XB-ART-36292Eur J Neurosci August 1, 2007; 26 (4): 925-34.
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Presynaptic protein distribution and odour mapping in glomeruli of the olfactory bulb of Xenopus laevis tadpoles.
The sensory input layer in the olfactory bulb (OB) is typically organized into spheroidal aggregates of dense neuropil called glomeruli. This characteristic compartmentalization of the synaptic neuropil is a typical feature of primary olfactory centres in vertebrates and most advanced invertebrates. In the present work we mapped the location of presynaptic sites in glomeruli across the OB using antibodies to presynaptic vesicle proteins and presynaptic membrane proteins in combination with confocal microscopy. In addition the responses of glomeruli upon mucosal application of amino acid-odorants and forskolin were monitored using functional calcium imaging. We first describe the spatial distribution of glomeruli across the main olfactory bulb (MOB) in premetamorphic Xenopus laevis. Second, we show that the heterogeneous organization of glomeruli along the dorsoventral and mediolateral axes of the MOB is associated with a differential distribution of synaptic vesicle proteins. While antibodies to synaptophysin, syntaxin and SNAP-25 uniformly labelled glomeruli in the whole MOB, intense synaptotagmin staining was present only in glomeruli in the lateral, and to a lesser extent in the intermediate, part of the OB. Interestingly, amino acid-responsive glomeruli were always located in the lateral part of the OB, and glomeruli activated by mucosal forskolin application were exclusively located in the medial part of the OB. This correlation between odour mapping and presynaptic protein distribution is an additional hint on the existence of different subsystems within the main olfactory system in larval Xenopus laevis.
PubMed ID: 17666078
Article link: Eur J Neurosci
Species referenced: Xenopus laevis
Genes referenced: fh myh3 snap25 stx1b syp syt1
Antibodies: Stx1b Ab1 Syp Ab3 Syt1 Ab1
Article Images: [+] show captions
|Fig. 1. Glomerular distribution in the MOB of larval Xenopus laevis. (A) Sagittal section of the MOB double-labelled with synaptophysin immunostaining (red) and anterograde labelling with biocytin through the olfactory nerve (green; on, olfactory nerve). The axes indicate: A, anterior; P, posterior; D, dorsal; V, ventral. (B) Schematic representation of the glomerular distribution in the MOB. The axes indicate: A, anterior; P, posterior; L, lateral; M, medial. Glomerular clusters: int, intermediate glomerular cluster; lat, lateral glomerular cluster; med, medial glomerular cluster; sc, small glomerular cluster. (C) Horizontal view of synaptophysin immunolabelled sections of the anterior part of the MOB at three different heights (C1, dorsal OB; C2, intermediate OB; C3, ventral OB). Scale bars: 100 lm.|
|Fig. 2. Differential distribution of presynaptic proteins in the glomerular layer of the MOB. Horizontal sections of the MOB labelled with antibodies to synaptophysin (A), syntaxin (B) and SNAP-25 (C). All three antibodies label glomeruli in all glomerular clusters (int, intermediate glomerular cluster; lat, lateral glomerular cluster; med, medial glomerular cluster). The axes in (A) indicate: A, anterior; P, posterior; L, lateral; M, medial. (D) Horizontal section of the MOB anterogradely labelled with biocytin through the olfactory nerve. Double-staining of the olfactory receptor axons with biocytin in (D) clearly visualizes three glomerular clusters. (E) Synaptotagmin immunostaining of the same slice shown in (D). Synaptotagmin-immunoreactivity (IR) was limited to the lateral and partly to the intermediate glomerular cluster. (F) An overlay of the two channels (D and E) accents the unequal distribution of synaptotagmin-IR in the different clusters. Scale bars: 100 lm.|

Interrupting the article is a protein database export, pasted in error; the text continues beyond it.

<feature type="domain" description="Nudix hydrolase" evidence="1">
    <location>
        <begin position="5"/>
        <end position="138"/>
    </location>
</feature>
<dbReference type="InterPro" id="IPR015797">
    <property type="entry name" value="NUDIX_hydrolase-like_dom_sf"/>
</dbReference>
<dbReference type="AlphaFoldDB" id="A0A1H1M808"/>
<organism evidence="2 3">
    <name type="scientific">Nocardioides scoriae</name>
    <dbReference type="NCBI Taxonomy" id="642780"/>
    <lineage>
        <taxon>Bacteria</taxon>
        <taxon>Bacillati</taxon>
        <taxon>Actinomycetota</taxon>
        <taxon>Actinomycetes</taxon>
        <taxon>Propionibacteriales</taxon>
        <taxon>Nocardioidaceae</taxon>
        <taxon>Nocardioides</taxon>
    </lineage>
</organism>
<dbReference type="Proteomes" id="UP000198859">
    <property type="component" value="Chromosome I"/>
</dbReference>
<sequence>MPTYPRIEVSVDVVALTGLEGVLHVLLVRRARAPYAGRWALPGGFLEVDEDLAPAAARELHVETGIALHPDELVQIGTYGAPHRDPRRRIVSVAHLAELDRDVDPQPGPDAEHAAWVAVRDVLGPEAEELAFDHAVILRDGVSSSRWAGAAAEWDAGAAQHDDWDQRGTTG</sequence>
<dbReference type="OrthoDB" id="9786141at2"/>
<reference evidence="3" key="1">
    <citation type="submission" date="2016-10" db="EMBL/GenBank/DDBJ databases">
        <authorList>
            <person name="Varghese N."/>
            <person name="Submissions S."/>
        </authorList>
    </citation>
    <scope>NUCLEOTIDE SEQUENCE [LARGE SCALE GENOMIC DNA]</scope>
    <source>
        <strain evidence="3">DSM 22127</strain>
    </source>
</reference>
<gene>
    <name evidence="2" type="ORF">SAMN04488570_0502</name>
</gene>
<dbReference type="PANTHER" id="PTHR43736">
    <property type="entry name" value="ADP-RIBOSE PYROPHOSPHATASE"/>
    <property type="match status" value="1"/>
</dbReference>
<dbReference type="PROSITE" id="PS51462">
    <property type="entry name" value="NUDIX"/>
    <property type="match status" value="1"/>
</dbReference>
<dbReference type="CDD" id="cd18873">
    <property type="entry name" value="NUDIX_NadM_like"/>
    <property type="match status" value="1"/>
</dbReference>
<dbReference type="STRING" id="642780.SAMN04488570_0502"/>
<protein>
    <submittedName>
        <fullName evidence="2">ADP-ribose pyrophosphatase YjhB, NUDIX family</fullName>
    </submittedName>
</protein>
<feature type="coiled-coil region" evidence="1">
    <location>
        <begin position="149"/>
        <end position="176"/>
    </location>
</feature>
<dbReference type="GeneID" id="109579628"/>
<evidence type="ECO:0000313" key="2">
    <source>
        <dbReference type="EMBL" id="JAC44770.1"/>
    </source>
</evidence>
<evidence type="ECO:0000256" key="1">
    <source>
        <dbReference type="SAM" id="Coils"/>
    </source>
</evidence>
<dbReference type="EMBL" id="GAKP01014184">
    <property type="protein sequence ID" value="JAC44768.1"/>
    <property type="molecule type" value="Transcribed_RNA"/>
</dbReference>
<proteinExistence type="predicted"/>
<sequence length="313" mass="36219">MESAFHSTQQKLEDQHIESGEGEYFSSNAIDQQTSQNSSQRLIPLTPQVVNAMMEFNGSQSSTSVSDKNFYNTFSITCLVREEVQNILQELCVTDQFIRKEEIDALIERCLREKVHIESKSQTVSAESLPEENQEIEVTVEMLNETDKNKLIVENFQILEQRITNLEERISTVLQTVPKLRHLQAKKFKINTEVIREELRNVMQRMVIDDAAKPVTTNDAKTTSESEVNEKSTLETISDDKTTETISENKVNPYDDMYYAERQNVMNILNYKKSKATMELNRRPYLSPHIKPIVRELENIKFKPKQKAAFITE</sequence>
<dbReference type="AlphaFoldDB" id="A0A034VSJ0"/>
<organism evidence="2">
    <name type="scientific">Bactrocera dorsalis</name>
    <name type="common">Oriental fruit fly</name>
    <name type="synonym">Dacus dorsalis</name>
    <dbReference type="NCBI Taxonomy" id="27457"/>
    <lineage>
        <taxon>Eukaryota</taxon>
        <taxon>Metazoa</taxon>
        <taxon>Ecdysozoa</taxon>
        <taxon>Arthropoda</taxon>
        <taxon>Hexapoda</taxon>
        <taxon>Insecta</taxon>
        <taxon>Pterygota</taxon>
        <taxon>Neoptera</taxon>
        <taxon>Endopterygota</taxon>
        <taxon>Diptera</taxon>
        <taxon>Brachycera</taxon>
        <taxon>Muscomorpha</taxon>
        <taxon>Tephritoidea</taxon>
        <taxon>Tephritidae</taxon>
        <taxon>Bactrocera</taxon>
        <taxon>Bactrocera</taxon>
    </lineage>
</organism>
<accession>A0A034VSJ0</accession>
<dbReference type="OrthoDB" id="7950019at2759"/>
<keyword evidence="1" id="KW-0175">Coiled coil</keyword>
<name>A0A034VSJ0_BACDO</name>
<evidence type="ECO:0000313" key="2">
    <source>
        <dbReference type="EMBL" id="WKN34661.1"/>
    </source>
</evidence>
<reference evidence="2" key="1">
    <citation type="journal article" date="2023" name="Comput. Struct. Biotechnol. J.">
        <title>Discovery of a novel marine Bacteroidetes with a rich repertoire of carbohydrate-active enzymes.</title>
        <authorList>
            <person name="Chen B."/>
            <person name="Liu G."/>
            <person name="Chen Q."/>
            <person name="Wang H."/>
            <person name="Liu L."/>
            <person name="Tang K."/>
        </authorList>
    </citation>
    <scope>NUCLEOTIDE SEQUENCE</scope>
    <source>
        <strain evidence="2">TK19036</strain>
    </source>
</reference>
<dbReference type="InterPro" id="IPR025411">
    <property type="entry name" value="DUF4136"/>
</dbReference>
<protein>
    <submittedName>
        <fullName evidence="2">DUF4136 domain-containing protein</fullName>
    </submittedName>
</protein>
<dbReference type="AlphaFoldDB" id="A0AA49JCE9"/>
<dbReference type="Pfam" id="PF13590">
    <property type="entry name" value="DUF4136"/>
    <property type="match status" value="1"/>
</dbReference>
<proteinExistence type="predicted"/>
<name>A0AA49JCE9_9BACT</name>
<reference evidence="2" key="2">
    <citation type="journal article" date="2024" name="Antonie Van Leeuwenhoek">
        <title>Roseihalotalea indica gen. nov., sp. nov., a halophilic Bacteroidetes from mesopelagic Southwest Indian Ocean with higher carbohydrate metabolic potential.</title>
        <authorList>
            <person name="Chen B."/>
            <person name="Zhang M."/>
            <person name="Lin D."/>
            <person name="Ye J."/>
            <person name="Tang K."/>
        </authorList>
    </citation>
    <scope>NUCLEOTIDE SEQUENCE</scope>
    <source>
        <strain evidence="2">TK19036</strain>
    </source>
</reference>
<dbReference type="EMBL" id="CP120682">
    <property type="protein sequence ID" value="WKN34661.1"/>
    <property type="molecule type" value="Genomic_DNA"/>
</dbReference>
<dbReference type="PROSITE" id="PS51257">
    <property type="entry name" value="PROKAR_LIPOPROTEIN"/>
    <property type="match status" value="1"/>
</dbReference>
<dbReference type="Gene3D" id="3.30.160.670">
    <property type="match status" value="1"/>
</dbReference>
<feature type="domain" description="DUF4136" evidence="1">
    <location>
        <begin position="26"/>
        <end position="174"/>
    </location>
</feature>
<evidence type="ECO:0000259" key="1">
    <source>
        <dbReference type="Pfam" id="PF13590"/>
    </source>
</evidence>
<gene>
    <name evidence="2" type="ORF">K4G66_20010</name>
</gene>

|Fig. 3. Nose–brain preparation and amino acid-induced calcium signals in individual glomeruli in the lateral glomerular cluster of the MOB. (A) Fluo-4-stained OB of a nose–brain preparation. The dotted lines indicate the approximate borders of the accessory OB and the mitral and granule cell layer in the MOB and the position of the lateral glomerular cluster. The image was acquired at rest (AOB, accessory olfactory bulb; GCL, granule cell layer; GL, glomerular layer; lat, lateral glomerular cluster; MCL, mitral cell layer). (B) image of the same OB showing various glomeruli, mitral cells and granule cells activated by mucosal application of amino acids (200 lm). (C) higher magnification of the lateral cluster of another nose–brain preparation showing a number of amino acid-responsive glomeruli (see areas marked by numbers). The arrows indicate individual responsive fibres. (D) Time courses of the [Ca2+]i transients of the five glomeruli indicated by numbers in (C). Scale bars: 50 lm (A); 20 lm (C).|
|Fig. 4. Differential activation of glomerular clusters by amino acids and forskolin. (A) Fluo-4-stained OB of a nose–brain preparation (image acquired at rest). The dotted lines indicate the approximate borders of the three main glomerular clusters of the MOB (int, intermediate glomerular cluster; lat, lateral glomerular cluster; med, medial glomerular cluster). (B) Time courses of the [Ca2+]i transients of the three glomerular clusters upon mucosal application of 100 lm forskolin (fsk; medial cluster: blue line; intermediate cluster: green line; lateral cluster: red line). (C) Time courses of the [Ca2+]i transients of the three glomerular clusters upon mucosal application of 200 lm amino acids (same colours as in B). The entire clusters were taken as regions of interest. Scale bar: 100 lm.|